SOCIETY
Why should we invest in children?
23 July, 2018
The children are our future. We all probably agree with this, to some extent. It is a cliché but yet a crucially important reminder that our future lies in the hands of our children. In this article a number of questions are raised, for instance, what are parents doing to ensure that their children reach their full potential and contribute to
a better world? Also,what are policy makers and politicians are doing to ensure delivering effective social policies?

Parenthood comes with a great responsibility and it is something that the Georgian parents may not have quite appreciated before having children. Georgian young potential parents are not taught how to be parents or to manage and deal with the number of responsibilities that family life brings. As a result the reality of parenthood can be something of a shock to the system.
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Prince George attending his first day of school, Photo courtesy: www.royal.uk

Based on my observation, parents and children are alienated in Georgian society. Amidst a busy life parents sometimes forget to connect and focus on their children. Parents should be encouraged parents and more awareness raised generally among the population that despite heavy obligations of work and earning a living it is important that they try and devote quality time to their children whether it be by talking to them or going on family outings and activities so as to produce more family cohesion and to make and emotional connection, thus contributing to a stronger and happier and affluent society.

Social problems are always systematic. One of the reasons why parents do not spend quality time with their children and lack emotional connection in Georgia is an issue that is deeply rooted in an unfriendly family policy.

According to the Labour Code of Georgia, Chapter VI, Articles 27-29, Order #01-43/N (which was last amended in June 2017) by the President of Georgia, mothers employed by government institutions were allowed to take 730 days maternity leave of which only 183 calendar days would be paid. The maternity allowance only one time to be given to mothers during this period would be 600 GEL (roughly 280 euros). In cases of complications during the childbirth or having twins mothers are entitled to take 200 calendar days of maternity leave and a maximum of 1000 GEL (equivalent of roughly 300 euros) as a onetime incidental allowance. The amount of the Maternity payment can vary by agreement between the two parties, employer and employee.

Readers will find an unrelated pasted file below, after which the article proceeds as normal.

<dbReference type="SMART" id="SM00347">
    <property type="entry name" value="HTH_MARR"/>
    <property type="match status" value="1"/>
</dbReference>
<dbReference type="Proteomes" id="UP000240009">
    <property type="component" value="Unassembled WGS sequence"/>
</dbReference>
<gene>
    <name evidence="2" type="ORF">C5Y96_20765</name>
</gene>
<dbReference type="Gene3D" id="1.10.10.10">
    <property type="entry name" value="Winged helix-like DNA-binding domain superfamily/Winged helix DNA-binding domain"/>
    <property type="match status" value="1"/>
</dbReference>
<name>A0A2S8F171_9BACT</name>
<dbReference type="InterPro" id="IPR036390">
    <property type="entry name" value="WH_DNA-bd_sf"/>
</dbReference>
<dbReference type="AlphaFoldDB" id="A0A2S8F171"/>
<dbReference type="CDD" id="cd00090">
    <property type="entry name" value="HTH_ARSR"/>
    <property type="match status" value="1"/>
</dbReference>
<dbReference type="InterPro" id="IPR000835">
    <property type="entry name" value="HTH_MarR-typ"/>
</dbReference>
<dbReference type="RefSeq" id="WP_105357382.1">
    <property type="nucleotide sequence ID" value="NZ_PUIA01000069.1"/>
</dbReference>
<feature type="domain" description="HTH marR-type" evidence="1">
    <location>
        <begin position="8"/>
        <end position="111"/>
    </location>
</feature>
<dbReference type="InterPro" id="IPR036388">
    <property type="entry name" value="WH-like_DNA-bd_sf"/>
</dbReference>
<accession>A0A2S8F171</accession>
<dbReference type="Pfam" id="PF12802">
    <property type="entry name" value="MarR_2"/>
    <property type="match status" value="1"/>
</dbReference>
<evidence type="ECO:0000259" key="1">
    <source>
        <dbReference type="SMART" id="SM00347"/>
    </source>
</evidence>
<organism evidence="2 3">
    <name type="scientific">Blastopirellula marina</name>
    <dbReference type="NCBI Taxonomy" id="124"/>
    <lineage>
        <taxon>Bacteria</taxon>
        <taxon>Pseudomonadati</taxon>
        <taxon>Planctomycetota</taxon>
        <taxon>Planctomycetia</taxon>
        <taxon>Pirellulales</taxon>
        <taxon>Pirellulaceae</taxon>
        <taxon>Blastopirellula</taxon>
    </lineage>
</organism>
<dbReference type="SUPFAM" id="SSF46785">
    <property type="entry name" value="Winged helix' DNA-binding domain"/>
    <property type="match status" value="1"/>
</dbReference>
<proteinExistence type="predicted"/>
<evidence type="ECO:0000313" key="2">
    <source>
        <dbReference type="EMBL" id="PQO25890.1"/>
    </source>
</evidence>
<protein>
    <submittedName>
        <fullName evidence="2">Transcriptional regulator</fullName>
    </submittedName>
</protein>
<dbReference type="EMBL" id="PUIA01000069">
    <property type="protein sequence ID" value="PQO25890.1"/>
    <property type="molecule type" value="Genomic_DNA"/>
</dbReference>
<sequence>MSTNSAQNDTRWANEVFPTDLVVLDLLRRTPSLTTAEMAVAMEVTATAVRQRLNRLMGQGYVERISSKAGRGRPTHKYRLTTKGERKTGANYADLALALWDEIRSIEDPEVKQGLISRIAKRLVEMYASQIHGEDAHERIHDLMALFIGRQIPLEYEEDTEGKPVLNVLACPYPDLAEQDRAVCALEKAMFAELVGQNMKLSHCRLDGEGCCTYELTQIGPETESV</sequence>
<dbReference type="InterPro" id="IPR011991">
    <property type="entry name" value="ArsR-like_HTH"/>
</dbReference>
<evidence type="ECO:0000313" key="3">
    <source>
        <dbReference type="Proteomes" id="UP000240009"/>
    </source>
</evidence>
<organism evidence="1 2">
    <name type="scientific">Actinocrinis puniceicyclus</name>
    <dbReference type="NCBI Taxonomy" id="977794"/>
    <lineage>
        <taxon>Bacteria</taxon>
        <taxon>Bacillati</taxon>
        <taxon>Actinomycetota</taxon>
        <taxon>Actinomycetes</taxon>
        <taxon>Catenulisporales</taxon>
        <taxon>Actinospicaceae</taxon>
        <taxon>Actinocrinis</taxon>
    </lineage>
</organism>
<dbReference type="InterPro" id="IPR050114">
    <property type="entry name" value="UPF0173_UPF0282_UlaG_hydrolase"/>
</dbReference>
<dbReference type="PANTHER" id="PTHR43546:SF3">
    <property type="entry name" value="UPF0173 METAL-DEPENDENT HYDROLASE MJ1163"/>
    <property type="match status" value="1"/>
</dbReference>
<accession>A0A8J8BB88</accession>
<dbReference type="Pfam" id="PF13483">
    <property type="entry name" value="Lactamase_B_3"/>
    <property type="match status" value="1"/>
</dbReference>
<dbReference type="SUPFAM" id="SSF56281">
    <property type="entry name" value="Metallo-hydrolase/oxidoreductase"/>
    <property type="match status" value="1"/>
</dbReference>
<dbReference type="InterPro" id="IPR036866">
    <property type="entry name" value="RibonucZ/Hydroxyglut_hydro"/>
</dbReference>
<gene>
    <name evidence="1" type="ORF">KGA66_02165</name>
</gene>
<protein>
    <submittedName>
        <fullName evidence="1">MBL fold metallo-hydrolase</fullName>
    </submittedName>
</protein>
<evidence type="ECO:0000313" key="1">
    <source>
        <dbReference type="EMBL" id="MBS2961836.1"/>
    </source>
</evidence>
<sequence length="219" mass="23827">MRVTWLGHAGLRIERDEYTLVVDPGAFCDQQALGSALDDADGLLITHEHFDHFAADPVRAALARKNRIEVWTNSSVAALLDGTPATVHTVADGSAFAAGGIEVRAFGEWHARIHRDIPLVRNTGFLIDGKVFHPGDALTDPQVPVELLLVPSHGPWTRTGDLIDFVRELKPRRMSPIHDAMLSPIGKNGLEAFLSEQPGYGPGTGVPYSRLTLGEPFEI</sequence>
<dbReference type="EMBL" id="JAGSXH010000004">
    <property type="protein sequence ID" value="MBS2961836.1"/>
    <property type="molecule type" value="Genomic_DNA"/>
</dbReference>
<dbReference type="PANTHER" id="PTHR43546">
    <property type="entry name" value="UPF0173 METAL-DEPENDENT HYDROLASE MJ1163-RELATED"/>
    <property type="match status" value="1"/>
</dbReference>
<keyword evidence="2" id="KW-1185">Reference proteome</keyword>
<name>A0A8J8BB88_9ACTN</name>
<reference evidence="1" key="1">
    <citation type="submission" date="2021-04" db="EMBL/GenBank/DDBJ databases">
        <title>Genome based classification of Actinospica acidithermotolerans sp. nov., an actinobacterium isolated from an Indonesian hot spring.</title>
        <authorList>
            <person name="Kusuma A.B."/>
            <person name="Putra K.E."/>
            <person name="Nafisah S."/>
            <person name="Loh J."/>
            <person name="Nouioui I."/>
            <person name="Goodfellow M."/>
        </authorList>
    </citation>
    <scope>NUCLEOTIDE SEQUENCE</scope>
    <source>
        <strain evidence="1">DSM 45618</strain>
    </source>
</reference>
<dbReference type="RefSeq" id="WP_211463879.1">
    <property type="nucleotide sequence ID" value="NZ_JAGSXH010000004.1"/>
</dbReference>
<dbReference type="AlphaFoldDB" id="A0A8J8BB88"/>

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Family time, Photo courtesy: www.en-tribu.com

Article 28 entitles mothers to 550 calendar days of leave in the case of adopting a newborn (under the age one). They are also entitled to receive an adoption allowance up to a maximum of 1000 GEL which is paid for a period 90 days.

In Norway both parents are eligible for parental benefit if they have been employed and had a pensionable income for the last 6 of the 10 months prior to the start of the parental benefit period. In the gender-neutral and egalitarian society such as Norway parental leave is a normal part of life.
Fathers also have an obligation in the upbringing of their child. After every birth, both parents benefit from a two-week leave and then divide up the 46-week parental leave paid at 100%, or alternatively, 56 weeks paid at 80%. A Child in Norway spends their first year with both of their parents. To encourage men to take care of their children, a special 10-week quota is reserved for them. If they are reluctant to take parental leave, they lose the 10 weeks Use-it-or-lose it paternityleave is a commonly used scheme in Scandinavia. This time cannot be transferred to the mother. As a result, in Norway 90% of fathers take at least 12 weeks paternity leave. Norway used to be a society where the distribution of roles was clear-cut, but the family oriented social policy forced more fathers to take part in raising their children. (Retrieved from www.nav.no)

As we compare the legislations and policies of these two countries, it is easy to see that the Georgian Labour Code does not place any importance on paternal leave and the shared parental responsibility. A father’s contribution to a child’s upbringing process is extremely important. However this is not presently reflected in the approach of Georgian society to a father’s entitlement to paternity leave. Most of the time women working in the public sector prefer taking a shorter parental leave period than they are entitled to under the Labour Code because the allowance or benefit they receive is substantially less than what they would have received by way of earned monthly income through work. Consequently, balancing work-family life becomes impossible for the most of these women.
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Family, Photo courtesy: www.mypositiveparenting.org

Some Georgian women who work for international organizations are luckier because INGOs view parental leave as the right of a woman. Mothers are therefore given a chance to take a longer period of paid leave which guarantees them a stable income for the family. This also benefits mothers as they are able to spend a longer stress free period of parental leave with their newborns.
Interventions and policy choices made today will determine our tomorrow as childhood deprivations have in the long run irreversible effects on their future capabilities.

The first photo courtesy: www.telegraph.co.uk

Author: Nino Jibuti

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